“What have you done with the Ring-bearer, you scoundrel?” Gimli stalked toward Aragorn in mock anger, fingering his axe.
“I stashed the four of them where no one will ever find them, my good Dwarf,” Aragorn chuckled. “Hobbits eat too much, we’ll have more to feast on without them.”
“Ah, but it will be a less merry camp without them,” laughed Legolas. “I will miss the singing!”
“Don’t talk to me about singing,” groaned Aragorn. “There is apparently not a pub, person, animal, time of day, or blade of grass in the Shire that does not have its own song. And between Merry, Pippin, and Sam I have heard them all!”
“Nothing from Frodo?”
“He proved himself much wiser than I by sleeping through most of it.”
“You must admit they have had little cause or opportunity to sing for some months now, Aragorn,” said Gimli. “Where have you stashed them?”
“There is a most remarkable cave some miles from here, Gimli, behind the highest of the waterfalls. I believe you would enjoy seeing it. It is completely hidden from view. Frodo and Sam were taken there on their way through Ithilien and they wished to see it again.” Aragorn sighed. “Pippin is a bit…… under the weather…… and was not yet ready for the trip back to camp. It seemed prudent to let someone know where we were. I’ll return as soon as I see if anything needs attending to here.”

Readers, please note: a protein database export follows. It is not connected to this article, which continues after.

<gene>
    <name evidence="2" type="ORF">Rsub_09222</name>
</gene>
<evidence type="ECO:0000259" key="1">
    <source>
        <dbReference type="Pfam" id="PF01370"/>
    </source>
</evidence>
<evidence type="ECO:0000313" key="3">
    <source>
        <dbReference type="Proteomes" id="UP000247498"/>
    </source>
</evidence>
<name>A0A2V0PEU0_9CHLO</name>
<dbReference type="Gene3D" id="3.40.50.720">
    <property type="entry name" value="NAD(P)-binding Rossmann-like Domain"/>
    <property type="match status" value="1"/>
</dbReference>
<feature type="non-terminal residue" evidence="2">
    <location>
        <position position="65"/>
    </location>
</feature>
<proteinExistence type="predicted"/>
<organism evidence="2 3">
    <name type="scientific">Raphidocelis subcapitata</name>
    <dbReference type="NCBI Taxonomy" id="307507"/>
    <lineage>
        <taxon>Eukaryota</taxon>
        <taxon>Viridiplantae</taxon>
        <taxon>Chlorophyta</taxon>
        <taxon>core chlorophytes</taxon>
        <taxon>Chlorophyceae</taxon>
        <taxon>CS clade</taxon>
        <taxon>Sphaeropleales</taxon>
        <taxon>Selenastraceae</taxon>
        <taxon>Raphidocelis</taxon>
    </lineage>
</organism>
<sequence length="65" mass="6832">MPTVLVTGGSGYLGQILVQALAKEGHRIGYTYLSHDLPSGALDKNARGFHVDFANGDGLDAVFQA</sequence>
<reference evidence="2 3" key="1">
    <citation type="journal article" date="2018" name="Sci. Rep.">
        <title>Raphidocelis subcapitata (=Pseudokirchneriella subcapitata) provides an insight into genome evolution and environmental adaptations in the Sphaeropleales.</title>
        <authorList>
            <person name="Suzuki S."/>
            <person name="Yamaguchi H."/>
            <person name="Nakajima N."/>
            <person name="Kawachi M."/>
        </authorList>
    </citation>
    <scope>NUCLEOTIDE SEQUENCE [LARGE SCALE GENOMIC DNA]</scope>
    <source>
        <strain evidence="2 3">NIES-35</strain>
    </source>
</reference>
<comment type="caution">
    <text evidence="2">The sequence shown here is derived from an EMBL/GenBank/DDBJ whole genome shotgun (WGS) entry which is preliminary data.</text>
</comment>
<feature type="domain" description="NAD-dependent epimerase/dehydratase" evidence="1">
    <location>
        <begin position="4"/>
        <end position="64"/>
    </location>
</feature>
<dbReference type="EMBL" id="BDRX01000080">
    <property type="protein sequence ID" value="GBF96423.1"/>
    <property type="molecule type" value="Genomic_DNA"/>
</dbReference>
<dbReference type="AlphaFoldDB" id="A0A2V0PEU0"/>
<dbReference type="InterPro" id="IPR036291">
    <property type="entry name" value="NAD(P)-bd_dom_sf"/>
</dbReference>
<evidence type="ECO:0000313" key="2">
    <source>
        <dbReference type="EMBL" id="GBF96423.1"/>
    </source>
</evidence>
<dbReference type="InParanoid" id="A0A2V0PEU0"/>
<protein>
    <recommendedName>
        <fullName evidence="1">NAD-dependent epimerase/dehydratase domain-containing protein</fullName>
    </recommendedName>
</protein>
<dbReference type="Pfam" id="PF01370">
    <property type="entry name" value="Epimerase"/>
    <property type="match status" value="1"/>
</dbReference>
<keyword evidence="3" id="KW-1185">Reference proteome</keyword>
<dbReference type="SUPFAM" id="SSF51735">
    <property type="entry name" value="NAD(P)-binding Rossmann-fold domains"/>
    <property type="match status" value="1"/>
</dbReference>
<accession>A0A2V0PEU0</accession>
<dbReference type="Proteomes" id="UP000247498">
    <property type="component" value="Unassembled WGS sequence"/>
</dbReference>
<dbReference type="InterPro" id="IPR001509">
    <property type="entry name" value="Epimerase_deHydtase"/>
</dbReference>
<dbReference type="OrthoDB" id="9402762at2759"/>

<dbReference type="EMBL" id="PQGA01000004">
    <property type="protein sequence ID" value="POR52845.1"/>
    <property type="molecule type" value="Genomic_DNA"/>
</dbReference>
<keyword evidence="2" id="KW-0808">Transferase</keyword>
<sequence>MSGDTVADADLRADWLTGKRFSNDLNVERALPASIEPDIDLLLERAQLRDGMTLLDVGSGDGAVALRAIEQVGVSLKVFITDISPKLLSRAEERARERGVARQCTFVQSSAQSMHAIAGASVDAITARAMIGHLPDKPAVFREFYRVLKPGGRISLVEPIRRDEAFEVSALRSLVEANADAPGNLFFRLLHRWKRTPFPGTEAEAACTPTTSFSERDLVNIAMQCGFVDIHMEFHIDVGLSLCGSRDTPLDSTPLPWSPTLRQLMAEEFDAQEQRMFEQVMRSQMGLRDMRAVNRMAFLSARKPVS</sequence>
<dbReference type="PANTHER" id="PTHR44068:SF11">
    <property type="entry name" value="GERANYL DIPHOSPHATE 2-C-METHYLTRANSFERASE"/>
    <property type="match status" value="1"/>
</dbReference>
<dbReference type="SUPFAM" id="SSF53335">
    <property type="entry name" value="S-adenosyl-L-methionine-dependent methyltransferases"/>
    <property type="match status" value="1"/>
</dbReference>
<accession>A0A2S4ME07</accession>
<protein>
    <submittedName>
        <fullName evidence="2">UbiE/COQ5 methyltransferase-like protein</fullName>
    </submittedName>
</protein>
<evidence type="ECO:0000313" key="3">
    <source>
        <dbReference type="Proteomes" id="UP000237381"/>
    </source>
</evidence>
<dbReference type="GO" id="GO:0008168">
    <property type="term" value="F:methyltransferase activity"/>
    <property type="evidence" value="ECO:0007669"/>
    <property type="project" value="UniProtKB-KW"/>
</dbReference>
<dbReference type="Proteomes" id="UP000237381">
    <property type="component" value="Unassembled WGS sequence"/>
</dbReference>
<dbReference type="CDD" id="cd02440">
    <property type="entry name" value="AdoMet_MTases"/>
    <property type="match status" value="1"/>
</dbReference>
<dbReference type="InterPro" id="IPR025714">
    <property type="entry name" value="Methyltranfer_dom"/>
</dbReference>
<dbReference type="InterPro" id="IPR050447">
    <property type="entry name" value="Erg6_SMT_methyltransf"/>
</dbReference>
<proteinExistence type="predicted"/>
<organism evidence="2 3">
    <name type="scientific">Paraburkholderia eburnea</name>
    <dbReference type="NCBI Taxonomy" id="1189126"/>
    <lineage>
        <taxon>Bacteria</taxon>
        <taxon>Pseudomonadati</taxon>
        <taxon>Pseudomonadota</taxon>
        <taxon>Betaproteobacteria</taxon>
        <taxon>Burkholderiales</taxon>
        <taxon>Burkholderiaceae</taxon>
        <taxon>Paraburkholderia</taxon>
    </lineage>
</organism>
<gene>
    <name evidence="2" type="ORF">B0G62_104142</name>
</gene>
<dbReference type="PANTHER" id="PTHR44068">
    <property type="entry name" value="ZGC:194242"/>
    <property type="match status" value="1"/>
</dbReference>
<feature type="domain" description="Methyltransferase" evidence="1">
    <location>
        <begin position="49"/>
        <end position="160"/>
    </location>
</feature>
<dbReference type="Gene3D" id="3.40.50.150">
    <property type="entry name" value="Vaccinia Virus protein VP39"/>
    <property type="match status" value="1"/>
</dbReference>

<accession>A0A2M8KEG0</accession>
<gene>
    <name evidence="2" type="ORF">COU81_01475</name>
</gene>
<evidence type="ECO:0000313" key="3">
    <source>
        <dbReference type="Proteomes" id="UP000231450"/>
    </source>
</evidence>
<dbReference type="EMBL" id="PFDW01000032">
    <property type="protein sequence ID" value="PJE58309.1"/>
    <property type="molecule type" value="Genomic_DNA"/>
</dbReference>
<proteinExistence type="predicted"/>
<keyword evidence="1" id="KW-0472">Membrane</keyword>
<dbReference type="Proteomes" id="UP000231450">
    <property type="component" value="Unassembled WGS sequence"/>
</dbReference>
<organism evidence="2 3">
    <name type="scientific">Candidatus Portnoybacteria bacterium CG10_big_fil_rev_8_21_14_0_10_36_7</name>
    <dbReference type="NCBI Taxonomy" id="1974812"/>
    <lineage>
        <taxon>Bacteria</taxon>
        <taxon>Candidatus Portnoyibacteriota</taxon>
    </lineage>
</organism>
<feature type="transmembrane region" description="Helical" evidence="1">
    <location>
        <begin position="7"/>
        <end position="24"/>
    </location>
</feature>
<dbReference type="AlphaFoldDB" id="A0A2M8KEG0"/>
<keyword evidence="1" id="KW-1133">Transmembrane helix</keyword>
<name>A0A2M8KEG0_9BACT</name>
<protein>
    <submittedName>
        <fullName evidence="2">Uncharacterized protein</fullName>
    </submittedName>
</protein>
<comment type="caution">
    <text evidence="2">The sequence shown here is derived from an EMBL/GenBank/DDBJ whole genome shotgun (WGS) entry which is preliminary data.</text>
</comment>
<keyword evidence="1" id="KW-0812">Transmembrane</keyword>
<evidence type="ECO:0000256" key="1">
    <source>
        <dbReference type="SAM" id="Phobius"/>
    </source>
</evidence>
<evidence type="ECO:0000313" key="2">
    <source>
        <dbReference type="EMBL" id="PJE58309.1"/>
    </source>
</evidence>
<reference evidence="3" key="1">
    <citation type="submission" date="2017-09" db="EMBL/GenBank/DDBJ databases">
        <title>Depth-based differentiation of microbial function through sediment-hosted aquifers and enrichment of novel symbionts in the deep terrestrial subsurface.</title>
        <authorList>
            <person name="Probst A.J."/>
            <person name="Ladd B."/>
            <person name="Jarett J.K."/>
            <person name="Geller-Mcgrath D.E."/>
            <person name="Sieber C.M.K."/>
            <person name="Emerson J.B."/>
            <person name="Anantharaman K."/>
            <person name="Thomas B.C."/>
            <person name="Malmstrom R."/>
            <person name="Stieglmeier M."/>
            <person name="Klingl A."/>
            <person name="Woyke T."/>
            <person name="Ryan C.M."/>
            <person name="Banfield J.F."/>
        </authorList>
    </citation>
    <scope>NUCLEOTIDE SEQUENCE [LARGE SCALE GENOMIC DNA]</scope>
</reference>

“It has been very quiet. Even the two who had been ill with fever are well recovered.” Legolas smiled. “We will accompany you; it will certainly take more than one person to bring lunch to those four!” He looked up at the sun, now overhead. “Or, supper, more likely. Perhaps Mithrandir can look after things while we are gone. But tell us, what ails young Pippin? Does he need further healing?”